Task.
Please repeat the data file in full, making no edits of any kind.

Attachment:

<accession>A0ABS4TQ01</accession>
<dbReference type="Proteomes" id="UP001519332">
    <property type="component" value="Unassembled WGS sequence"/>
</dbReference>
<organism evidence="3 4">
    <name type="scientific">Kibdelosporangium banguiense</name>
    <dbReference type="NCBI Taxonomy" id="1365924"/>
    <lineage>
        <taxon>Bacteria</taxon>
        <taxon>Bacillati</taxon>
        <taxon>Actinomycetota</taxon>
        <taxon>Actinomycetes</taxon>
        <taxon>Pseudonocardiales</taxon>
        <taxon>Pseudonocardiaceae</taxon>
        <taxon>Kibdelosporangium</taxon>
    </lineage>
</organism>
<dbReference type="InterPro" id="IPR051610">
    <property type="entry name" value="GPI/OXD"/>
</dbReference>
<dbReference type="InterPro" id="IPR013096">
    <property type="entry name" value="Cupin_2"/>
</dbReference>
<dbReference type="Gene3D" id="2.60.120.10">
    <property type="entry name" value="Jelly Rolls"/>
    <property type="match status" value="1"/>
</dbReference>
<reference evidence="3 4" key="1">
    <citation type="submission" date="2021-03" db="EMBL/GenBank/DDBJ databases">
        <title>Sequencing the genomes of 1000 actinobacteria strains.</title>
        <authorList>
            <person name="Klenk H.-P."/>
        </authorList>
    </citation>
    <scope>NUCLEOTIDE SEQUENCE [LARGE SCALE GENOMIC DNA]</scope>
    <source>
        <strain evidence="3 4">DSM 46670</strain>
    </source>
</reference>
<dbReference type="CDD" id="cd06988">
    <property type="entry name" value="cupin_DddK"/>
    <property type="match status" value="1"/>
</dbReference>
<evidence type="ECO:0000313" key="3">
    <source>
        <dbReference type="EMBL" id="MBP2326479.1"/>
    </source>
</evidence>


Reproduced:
<accession>A0ABS4TQ01</accession>
<dbReference type="Proteomes" id="UP001519332">
    <property type="component" value="Unassembled WGS sequence"/>
</dbReference>
<organism evidence="3 4">
    <name type="scientific">Kibdelosporangium banguiense</name>
    <dbReference type="NCBI Taxonomy" id="1365924"/>
    <lineage>
        <taxon>Bacteria</taxon>
        <taxon>Bacillati</taxon>
        <taxon>Actinomycetota</taxon>
        <taxon>Actinomycetes</taxon>
        <taxon>Pseudonocardiales</taxon>
        <taxon>Pseudonocardiaceae</taxon>
        <taxon>Kibdelosporangium</taxon>
    </lineage>
</organism>
<dbReference type="InterPro" id="IPR051610">
    <property type="entry name" value="GPI/OXD"/>
</dbReference>
<dbReference type="InterPro" id="IPR013096">
    <property type="entry name" value="Cupin_2"/>
</dbReference>
<dbReference type="Gene3D" id="2.60.120.10">
    <property type="entry name" value="Jelly Rolls"/>
    <property type="match status" value="1"/>
</dbReference>
<reference evidence="3 4" key="1">
    <citation type="submission" date="2021-03" db="EMBL/GenBank/DDBJ databases">
        <title>Sequencing the genomes of 1000 actinobacteria strains.</title>
        <authorList>
            <person name="Klenk H.-P."/>
        </authorList>
    </citation>
    <scope>NUCLEOTIDE SEQUENCE [LARGE SCALE GENOMIC DNA]</scope>
    <source>
        <strain evidence="3 4">DSM 46670</strain>
    </source>
</reference>
<dbReference type="CDD" id="cd06988">
    <property type="entry name" value="cupin_DddK"/>
    <property type="match status" value="1"/>
</dbReference>
<evidence type="ECO:0000313" key="3">
    <source>
        <dbReference type="EMBL" id="MBP2326479.1"/>
    </source>
</evidence>